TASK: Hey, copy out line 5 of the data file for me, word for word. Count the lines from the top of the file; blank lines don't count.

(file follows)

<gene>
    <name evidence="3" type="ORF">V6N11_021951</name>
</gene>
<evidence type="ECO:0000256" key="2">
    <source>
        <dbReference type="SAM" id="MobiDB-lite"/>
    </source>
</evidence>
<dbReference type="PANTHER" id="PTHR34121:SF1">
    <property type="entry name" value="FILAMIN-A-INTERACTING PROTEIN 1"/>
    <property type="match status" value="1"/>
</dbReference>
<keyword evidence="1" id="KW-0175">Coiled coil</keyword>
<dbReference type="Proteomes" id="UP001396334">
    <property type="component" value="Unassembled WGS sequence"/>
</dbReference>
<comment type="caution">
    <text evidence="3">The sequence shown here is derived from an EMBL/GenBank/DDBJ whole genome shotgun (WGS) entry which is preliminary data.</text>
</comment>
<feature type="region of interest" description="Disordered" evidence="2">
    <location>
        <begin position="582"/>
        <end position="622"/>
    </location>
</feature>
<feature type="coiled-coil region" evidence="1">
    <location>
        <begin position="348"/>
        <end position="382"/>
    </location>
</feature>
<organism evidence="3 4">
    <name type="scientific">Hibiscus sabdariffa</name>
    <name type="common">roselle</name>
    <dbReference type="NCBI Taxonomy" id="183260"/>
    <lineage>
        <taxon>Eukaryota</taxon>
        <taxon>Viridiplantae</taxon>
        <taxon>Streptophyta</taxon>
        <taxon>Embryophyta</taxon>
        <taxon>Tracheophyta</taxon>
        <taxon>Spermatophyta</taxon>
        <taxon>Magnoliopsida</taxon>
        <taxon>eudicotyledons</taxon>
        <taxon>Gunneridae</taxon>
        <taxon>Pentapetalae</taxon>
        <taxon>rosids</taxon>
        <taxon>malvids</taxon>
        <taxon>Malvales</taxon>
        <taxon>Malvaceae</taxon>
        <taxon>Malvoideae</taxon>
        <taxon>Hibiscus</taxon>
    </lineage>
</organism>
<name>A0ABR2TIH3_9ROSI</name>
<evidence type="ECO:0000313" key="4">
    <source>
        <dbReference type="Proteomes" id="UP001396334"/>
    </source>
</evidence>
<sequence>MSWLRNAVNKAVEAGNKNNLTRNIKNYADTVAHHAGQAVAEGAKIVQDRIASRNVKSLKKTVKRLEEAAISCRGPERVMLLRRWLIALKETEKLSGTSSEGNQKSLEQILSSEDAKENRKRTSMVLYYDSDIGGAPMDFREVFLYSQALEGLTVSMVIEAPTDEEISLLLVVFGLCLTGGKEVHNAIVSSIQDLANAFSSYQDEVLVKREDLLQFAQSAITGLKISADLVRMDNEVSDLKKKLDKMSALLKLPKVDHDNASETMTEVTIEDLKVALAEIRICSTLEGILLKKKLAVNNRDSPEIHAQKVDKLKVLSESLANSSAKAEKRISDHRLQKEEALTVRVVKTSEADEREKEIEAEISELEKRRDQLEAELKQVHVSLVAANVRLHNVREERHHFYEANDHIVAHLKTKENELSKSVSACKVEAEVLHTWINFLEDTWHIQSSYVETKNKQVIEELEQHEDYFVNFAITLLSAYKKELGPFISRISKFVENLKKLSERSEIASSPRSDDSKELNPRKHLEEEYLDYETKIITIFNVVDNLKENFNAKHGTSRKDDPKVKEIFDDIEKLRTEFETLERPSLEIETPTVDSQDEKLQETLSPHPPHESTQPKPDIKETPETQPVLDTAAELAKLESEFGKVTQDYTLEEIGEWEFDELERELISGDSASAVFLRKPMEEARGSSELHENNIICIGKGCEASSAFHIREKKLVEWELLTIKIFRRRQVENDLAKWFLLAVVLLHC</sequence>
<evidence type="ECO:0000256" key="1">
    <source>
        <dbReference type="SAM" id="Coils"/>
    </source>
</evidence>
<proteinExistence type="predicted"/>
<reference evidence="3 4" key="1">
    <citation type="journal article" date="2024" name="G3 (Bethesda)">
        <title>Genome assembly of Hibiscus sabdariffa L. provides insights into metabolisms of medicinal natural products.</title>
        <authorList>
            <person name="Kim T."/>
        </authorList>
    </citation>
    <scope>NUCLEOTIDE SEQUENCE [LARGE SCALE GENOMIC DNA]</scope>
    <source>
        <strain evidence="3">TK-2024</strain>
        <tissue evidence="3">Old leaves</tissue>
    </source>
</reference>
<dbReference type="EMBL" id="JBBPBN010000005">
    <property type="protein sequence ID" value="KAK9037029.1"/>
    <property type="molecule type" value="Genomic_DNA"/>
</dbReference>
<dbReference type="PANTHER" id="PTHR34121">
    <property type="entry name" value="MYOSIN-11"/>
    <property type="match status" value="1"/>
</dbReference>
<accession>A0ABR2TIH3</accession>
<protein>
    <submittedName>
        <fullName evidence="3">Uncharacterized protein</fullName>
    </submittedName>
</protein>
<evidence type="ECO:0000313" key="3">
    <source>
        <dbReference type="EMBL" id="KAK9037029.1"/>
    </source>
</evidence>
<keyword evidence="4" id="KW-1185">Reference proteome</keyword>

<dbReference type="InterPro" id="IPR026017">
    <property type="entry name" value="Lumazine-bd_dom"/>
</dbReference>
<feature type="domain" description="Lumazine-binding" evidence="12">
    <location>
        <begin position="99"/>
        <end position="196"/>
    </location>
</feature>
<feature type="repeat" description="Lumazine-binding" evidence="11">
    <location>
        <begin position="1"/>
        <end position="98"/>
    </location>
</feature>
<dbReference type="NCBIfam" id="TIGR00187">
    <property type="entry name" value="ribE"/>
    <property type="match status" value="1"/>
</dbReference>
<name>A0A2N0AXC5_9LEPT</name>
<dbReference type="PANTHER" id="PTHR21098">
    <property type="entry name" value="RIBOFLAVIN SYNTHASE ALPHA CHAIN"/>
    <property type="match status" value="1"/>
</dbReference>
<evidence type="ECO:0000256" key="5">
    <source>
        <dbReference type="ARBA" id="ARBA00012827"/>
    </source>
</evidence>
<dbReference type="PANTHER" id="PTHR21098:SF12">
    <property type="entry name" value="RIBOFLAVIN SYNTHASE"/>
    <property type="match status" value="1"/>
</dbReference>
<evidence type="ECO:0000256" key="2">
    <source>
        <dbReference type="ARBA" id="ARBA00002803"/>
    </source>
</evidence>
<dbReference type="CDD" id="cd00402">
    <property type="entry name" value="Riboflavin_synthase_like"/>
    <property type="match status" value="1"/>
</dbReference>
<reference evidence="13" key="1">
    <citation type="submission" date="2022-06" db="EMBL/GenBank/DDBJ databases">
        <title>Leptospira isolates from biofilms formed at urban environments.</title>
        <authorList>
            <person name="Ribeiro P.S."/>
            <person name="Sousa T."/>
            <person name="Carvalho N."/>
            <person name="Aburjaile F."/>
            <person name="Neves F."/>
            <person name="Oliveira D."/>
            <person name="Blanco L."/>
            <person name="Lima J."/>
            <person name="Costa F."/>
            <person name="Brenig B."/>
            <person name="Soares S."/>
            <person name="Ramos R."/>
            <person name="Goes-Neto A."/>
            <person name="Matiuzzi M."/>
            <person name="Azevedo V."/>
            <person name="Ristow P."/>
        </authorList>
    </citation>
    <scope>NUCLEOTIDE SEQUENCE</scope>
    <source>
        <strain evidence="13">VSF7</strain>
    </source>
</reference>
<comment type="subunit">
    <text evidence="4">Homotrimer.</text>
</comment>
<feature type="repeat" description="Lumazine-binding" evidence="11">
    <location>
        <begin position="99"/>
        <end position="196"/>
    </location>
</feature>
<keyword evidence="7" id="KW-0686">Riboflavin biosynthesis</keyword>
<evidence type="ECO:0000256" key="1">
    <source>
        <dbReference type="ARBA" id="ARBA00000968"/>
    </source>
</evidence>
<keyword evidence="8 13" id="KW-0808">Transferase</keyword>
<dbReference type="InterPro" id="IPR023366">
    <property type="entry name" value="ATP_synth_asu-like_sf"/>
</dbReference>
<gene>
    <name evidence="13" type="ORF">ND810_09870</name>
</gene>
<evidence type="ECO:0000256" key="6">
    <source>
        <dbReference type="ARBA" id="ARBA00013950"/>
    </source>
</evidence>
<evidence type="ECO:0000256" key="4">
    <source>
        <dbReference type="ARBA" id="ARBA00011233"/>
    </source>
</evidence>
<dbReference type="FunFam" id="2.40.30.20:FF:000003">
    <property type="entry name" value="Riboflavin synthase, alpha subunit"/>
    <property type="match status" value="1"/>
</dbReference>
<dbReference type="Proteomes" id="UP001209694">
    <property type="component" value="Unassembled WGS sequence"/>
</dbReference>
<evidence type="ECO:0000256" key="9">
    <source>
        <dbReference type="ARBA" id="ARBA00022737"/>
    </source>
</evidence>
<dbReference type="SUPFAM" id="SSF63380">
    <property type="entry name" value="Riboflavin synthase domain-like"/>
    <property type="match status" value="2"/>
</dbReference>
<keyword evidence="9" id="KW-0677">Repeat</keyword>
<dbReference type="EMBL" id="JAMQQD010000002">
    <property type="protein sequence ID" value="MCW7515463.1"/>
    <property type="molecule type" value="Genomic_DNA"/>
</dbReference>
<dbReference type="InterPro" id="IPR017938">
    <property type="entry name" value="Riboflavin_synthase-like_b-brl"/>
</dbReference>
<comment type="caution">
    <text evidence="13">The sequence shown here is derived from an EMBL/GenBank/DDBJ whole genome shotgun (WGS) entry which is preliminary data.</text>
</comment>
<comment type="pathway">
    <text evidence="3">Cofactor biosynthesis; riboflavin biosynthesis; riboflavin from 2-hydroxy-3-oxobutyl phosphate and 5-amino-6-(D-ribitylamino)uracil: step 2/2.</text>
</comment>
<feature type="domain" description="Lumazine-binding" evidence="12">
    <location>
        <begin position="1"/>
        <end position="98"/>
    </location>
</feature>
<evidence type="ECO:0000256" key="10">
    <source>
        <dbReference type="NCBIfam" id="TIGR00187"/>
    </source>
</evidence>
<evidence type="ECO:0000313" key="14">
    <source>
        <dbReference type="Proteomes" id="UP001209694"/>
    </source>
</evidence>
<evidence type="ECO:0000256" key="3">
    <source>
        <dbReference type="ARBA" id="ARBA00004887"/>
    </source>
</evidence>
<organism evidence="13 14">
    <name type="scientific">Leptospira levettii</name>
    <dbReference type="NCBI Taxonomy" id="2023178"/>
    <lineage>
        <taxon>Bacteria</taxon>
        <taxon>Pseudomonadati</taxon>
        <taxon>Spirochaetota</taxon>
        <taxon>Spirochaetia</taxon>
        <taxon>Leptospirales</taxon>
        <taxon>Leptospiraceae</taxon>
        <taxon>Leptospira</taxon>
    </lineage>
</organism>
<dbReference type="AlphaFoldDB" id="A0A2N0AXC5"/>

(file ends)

    <source>